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Title: Credit spread, financial stress, and delayed monetary policy effectiveness Authors:  Helmut Maurer - Muenster (Germany)
Willi Semmler - New School for Social Research (United States) [presenting]
Pu Chen - Melbourne Institute of Technology (Australia)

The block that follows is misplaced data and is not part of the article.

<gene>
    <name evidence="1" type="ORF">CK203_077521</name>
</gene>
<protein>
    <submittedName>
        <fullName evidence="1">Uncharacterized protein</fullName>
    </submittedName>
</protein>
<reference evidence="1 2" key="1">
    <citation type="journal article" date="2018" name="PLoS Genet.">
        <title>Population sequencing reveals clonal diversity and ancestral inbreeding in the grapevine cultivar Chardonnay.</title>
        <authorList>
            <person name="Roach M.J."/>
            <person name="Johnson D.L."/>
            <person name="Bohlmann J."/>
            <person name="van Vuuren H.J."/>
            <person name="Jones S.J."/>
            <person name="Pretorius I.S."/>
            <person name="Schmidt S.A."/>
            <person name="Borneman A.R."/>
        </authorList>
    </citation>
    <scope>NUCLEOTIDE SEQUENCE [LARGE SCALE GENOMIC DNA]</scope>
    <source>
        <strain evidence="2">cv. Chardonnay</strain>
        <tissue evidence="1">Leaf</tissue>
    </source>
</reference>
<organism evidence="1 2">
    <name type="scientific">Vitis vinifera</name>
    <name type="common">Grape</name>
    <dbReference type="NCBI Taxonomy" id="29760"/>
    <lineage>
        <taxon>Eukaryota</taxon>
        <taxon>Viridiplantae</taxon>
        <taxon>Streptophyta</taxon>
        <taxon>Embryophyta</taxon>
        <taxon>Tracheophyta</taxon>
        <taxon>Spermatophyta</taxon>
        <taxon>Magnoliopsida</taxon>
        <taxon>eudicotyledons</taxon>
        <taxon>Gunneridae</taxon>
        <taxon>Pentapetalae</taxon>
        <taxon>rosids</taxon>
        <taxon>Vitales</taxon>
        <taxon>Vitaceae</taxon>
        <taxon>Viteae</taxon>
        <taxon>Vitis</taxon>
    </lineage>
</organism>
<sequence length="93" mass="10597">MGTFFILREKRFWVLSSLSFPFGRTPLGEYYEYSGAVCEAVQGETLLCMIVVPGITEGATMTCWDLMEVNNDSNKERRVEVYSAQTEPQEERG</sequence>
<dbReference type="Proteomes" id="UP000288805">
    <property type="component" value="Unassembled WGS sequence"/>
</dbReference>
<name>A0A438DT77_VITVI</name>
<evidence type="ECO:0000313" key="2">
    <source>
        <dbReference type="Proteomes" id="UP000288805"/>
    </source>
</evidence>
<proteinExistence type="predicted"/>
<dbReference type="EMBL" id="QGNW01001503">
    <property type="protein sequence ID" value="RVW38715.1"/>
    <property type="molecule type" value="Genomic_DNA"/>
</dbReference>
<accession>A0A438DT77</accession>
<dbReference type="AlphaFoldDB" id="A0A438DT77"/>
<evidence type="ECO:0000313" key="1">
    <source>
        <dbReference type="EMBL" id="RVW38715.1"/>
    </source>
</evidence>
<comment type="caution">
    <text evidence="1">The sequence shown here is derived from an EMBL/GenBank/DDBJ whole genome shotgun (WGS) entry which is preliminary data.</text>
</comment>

Abstract: Given the long period of expansionary monetary policies following the great recession 2008-9, many observers claim that those policies exerted their effects on the real economy through the asset market: Through the decline of financial stress, the repricing of credit risk, and declining credit spreads. To study this channel we propose a regime-switching macro model with financial stress, credit flows, and credit spreads. We study the stabilizing - destabilizing effects of the dynamics of the financial conditions on inflation and output gap. Given different regimes of financial conditions, we explore the effectiveness of conventional and unconventional monetary policies under simultaneous and delayed policy impacts. We use calibrated parameters, based on data for the Euro area, and solve the implied nonlinear dynamic system through AMPL for a finite horizon model. We find that with longer delays policies might not be able to effectively stabilize inflation and the output gap in particular if a regime switch has occurred. Though in our context the agents are forward-looking over a finite horizon, there are effects from the past that come into play with a delay affecting real and financial variables. The possibility of asymmetric adjustments in different regimes to some long-run steady state is then empirically validated through a Multi-Regime-Cointegration-VAR (MRCIVAR) for European countries as well for the US.